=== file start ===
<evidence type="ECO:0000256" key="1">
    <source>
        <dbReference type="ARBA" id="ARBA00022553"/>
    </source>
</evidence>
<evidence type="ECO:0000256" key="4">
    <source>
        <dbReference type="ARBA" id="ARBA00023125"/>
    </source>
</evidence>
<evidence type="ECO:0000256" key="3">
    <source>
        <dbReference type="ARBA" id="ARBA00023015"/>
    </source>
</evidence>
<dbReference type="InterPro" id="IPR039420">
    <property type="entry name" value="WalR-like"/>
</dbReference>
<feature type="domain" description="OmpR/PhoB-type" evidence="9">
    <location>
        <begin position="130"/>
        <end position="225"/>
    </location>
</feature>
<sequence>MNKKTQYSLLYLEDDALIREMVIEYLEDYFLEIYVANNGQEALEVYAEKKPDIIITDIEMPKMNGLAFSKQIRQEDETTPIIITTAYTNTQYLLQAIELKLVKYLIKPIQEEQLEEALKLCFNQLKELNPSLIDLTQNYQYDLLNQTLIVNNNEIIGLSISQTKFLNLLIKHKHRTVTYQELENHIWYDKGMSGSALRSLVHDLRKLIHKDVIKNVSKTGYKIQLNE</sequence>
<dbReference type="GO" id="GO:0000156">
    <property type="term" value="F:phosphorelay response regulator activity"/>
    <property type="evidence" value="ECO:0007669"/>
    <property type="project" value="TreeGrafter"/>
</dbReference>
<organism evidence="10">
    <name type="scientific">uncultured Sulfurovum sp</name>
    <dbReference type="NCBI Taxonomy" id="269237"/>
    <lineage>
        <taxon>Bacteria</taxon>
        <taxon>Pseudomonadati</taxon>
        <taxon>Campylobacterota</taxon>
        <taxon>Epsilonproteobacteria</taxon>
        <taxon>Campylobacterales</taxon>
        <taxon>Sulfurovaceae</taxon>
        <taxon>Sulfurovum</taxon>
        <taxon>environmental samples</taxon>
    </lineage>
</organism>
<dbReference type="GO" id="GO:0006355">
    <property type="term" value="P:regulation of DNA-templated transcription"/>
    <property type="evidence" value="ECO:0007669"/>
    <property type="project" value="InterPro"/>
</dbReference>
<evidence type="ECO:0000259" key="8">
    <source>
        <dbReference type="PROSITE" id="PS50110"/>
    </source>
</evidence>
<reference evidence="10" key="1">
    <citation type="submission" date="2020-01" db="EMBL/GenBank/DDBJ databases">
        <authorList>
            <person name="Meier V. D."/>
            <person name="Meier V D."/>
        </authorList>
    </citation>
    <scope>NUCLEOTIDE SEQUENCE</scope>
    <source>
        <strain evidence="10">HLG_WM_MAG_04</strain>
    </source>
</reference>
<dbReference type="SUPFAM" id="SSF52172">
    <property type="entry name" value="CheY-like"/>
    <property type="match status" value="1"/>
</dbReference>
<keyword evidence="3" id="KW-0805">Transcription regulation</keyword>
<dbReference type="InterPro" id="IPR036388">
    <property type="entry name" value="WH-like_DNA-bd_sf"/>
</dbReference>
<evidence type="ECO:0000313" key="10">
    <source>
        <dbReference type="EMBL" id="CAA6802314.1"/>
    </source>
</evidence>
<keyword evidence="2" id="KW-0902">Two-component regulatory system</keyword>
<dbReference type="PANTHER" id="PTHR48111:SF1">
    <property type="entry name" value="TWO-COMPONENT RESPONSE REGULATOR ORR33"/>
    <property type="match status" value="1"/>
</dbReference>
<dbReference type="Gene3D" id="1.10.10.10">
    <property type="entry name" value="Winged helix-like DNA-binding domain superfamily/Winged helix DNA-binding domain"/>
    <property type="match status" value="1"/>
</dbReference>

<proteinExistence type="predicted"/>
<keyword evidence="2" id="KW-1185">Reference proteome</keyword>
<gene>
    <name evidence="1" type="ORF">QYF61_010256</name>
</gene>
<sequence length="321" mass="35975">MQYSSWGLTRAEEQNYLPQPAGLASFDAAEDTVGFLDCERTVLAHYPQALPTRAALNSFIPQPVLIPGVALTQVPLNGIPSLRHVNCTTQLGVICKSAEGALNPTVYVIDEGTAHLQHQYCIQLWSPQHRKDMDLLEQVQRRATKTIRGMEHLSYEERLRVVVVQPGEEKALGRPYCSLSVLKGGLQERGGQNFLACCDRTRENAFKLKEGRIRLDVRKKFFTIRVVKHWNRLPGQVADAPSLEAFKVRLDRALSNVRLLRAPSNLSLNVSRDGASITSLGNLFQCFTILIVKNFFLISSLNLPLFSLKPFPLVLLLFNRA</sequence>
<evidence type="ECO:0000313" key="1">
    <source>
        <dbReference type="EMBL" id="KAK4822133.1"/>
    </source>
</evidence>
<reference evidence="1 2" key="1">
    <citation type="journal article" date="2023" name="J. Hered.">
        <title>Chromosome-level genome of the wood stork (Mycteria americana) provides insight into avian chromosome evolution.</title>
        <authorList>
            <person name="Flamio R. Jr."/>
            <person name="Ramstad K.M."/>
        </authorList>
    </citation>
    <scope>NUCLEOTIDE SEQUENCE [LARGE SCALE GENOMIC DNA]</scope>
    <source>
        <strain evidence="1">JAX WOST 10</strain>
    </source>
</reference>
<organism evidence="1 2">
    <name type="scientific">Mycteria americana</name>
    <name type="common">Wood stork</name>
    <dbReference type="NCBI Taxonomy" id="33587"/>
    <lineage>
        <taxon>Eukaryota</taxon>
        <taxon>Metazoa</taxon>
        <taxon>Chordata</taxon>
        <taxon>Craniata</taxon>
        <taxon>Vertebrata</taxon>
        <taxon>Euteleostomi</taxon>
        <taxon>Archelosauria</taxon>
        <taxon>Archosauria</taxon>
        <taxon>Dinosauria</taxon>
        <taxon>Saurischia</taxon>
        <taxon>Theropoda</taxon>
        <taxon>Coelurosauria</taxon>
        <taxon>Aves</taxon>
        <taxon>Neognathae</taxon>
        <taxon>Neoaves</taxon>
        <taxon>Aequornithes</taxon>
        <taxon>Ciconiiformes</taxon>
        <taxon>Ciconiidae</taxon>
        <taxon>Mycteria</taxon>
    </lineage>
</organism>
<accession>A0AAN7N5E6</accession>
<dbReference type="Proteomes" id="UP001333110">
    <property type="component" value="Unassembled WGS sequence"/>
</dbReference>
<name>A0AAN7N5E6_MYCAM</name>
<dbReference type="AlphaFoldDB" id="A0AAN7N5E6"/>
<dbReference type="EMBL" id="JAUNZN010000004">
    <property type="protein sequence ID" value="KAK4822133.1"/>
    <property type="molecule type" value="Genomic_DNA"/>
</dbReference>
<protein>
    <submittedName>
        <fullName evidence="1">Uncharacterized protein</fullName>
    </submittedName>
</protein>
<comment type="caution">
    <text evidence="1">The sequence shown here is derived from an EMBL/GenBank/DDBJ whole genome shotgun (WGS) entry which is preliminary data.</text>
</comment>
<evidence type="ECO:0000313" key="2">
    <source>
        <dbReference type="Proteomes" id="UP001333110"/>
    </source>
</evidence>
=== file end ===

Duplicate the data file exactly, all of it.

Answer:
<evidence type="ECO:0000256" key="1">
    <source>
        <dbReference type="ARBA" id="ARBA00022553"/>
    </source>
</evidence>
<evidence type="ECO:0000256" key="4">
    <source>
        <dbReference type="ARBA" id="ARBA00023125"/>
    </source>
</evidence>
<evidence type="ECO:0000256" key="3">
    <source>
        <dbReference type="ARBA" id="ARBA00023015"/>
    </source>
</evidence>
<dbReference type="InterPro" id="IPR039420">
    <property type="entry name" value="WalR-like"/>
</dbReference>
<feature type="domain" description="OmpR/PhoB-type" evidence="9">
    <location>
        <begin position="130"/>
        <end position="225"/>
    </location>
</feature>
<sequence>MNKKTQYSLLYLEDDALIREMVIEYLEDYFLEIYVANNGQEALEVYAEKKPDIIITDIEMPKMNGLAFSKQIRQEDETTPIIITTAYTNTQYLLQAIELKLVKYLIKPIQEEQLEEALKLCFNQLKELNPSLIDLTQNYQYDLLNQTLIVNNNEIIGLSISQTKFLNLLIKHKHRTVTYQELENHIWYDKGMSGSALRSLVHDLRKLIHKDVIKNVSKTGYKIQLNE</sequence>
<dbReference type="GO" id="GO:0000156">
    <property type="term" value="F:phosphorelay response regulator activity"/>
    <property type="evidence" value="ECO:0007669"/>
    <property type="project" value="TreeGrafter"/>
</dbReference>
<organism evidence="10">
    <name type="scientific">uncultured Sulfurovum sp</name>
    <dbReference type="NCBI Taxonomy" id="269237"/>
    <lineage>
        <taxon>Bacteria</taxon>
        <taxon>Pseudomonadati</taxon>
        <taxon>Campylobacterota</taxon>
        <taxon>Epsilonproteobacteria</taxon>
        <taxon>Campylobacterales</taxon>
        <taxon>Sulfurovaceae</taxon>
        <taxon>Sulfurovum</taxon>
        <taxon>environmental samples</taxon>
    </lineage>
</organism>
<dbReference type="GO" id="GO:0006355">
    <property type="term" value="P:regulation of DNA-templated transcription"/>
    <property type="evidence" value="ECO:0007669"/>
    <property type="project" value="InterPro"/>
</dbReference>
<evidence type="ECO:0000259" key="8">
    <source>
        <dbReference type="PROSITE" id="PS50110"/>
    </source>
</evidence>
<reference evidence="10" key="1">
    <citation type="submission" date="2020-01" db="EMBL/GenBank/DDBJ databases">
        <authorList>
            <person name="Meier V. D."/>
            <person name="Meier V D."/>
        </authorList>
    </citation>
    <scope>NUCLEOTIDE SEQUENCE</scope>
    <source>
        <strain evidence="10">HLG_WM_MAG_04</strain>
    </source>
</reference>
<dbReference type="SUPFAM" id="SSF52172">
    <property type="entry name" value="CheY-like"/>
    <property type="match status" value="1"/>
</dbReference>
<keyword evidence="3" id="KW-0805">Transcription regulation</keyword>
<dbReference type="InterPro" id="IPR036388">
    <property type="entry name" value="WH-like_DNA-bd_sf"/>
</dbReference>
<evidence type="ECO:0000313" key="10">
    <source>
        <dbReference type="EMBL" id="CAA6802314.1"/>
    </source>
</evidence>
<keyword evidence="2" id="KW-0902">Two-component regulatory system</keyword>
<dbReference type="PANTHER" id="PTHR48111:SF1">
    <property type="entry name" value="TWO-COMPONENT RESPONSE REGULATOR ORR33"/>
    <property type="match status" value="1"/>
</dbReference>
<dbReference type="Gene3D" id="1.10.10.10">
    <property type="entry name" value="Winged helix-like DNA-binding domain superfamily/Winged helix DNA-binding domain"/>
    <property type="match status" value="1"/>
</dbReference>

<proteinExistence type="predicted"/>
<keyword evidence="2" id="KW-1185">Reference proteome</keyword>
<gene>
    <name evidence="1" type="ORF">QYF61_010256</name>
</gene>
<sequence length="321" mass="35975">MQYSSWGLTRAEEQNYLPQPAGLASFDAAEDTVGFLDCERTVLAHYPQALPTRAALNSFIPQPVLIPGVALTQVPLNGIPSLRHVNCTTQLGVICKSAEGALNPTVYVIDEGTAHLQHQYCIQLWSPQHRKDMDLLEQVQRRATKTIRGMEHLSYEERLRVVVVQPGEEKALGRPYCSLSVLKGGLQERGGQNFLACCDRTRENAFKLKEGRIRLDVRKKFFTIRVVKHWNRLPGQVADAPSLEAFKVRLDRALSNVRLLRAPSNLSLNVSRDGASITSLGNLFQCFTILIVKNFFLISSLNLPLFSLKPFPLVLLLFNRA</sequence>
<evidence type="ECO:0000313" key="1">
    <source>
        <dbReference type="EMBL" id="KAK4822133.1"/>
    </source>
</evidence>
<reference evidence="1 2" key="1">
    <citation type="journal article" date="2023" name="J. Hered.">
        <title>Chromosome-level genome of the wood stork (Mycteria americana) provides insight into avian chromosome evolution.</title>
        <authorList>
            <person name="Flamio R. Jr."/>
            <person name="Ramstad K.M."/>
        </authorList>
    </citation>
    <scope>NUCLEOTIDE SEQUENCE [LARGE SCALE GENOMIC DNA]</scope>
    <source>
        <strain evidence="1">JAX WOST 10</strain>
    </source>
</reference>
<organism evidence="1 2">
    <name type="scientific">Mycteria americana</name>
    <name type="common">Wood stork</name>
    <dbReference type="NCBI Taxonomy" id="33587"/>
    <lineage>
        <taxon>Eukaryota</taxon>
        <taxon>Metazoa</taxon>
        <taxon>Chordata</taxon>
        <taxon>Craniata</taxon>
        <taxon>Vertebrata</taxon>
        <taxon>Euteleostomi</taxon>
        <taxon>Archelosauria</taxon>
        <taxon>Archosauria</taxon>
        <taxon>Dinosauria</taxon>
        <taxon>Saurischia</taxon>
        <taxon>Theropoda</taxon>
        <taxon>Coelurosauria</taxon>
        <taxon>Aves</taxon>
        <taxon>Neognathae</taxon>
        <taxon>Neoaves</taxon>
        <taxon>Aequornithes</taxon>
        <taxon>Ciconiiformes</taxon>
        <taxon>Ciconiidae</taxon>
        <taxon>Mycteria</taxon>
    </lineage>
</organism>
<accession>A0AAN7N5E6</accession>
<dbReference type="Proteomes" id="UP001333110">
    <property type="component" value="Unassembled WGS sequence"/>
</dbReference>
<name>A0AAN7N5E6_MYCAM</name>
<dbReference type="AlphaFoldDB" id="A0AAN7N5E6"/>
<dbReference type="EMBL" id="JAUNZN010000004">
    <property type="protein sequence ID" value="KAK4822133.1"/>
    <property type="molecule type" value="Genomic_DNA"/>
</dbReference>
<protein>
    <submittedName>
        <fullName evidence="1">Uncharacterized protein</fullName>
    </submittedName>
</protein>
<comment type="caution">
    <text evidence="1">The sequence shown here is derived from an EMBL/GenBank/DDBJ whole genome shotgun (WGS) entry which is preliminary data.</text>
</comment>
<evidence type="ECO:0000313" key="2">
    <source>
        <dbReference type="Proteomes" id="UP001333110"/>
    </source>
</evidence>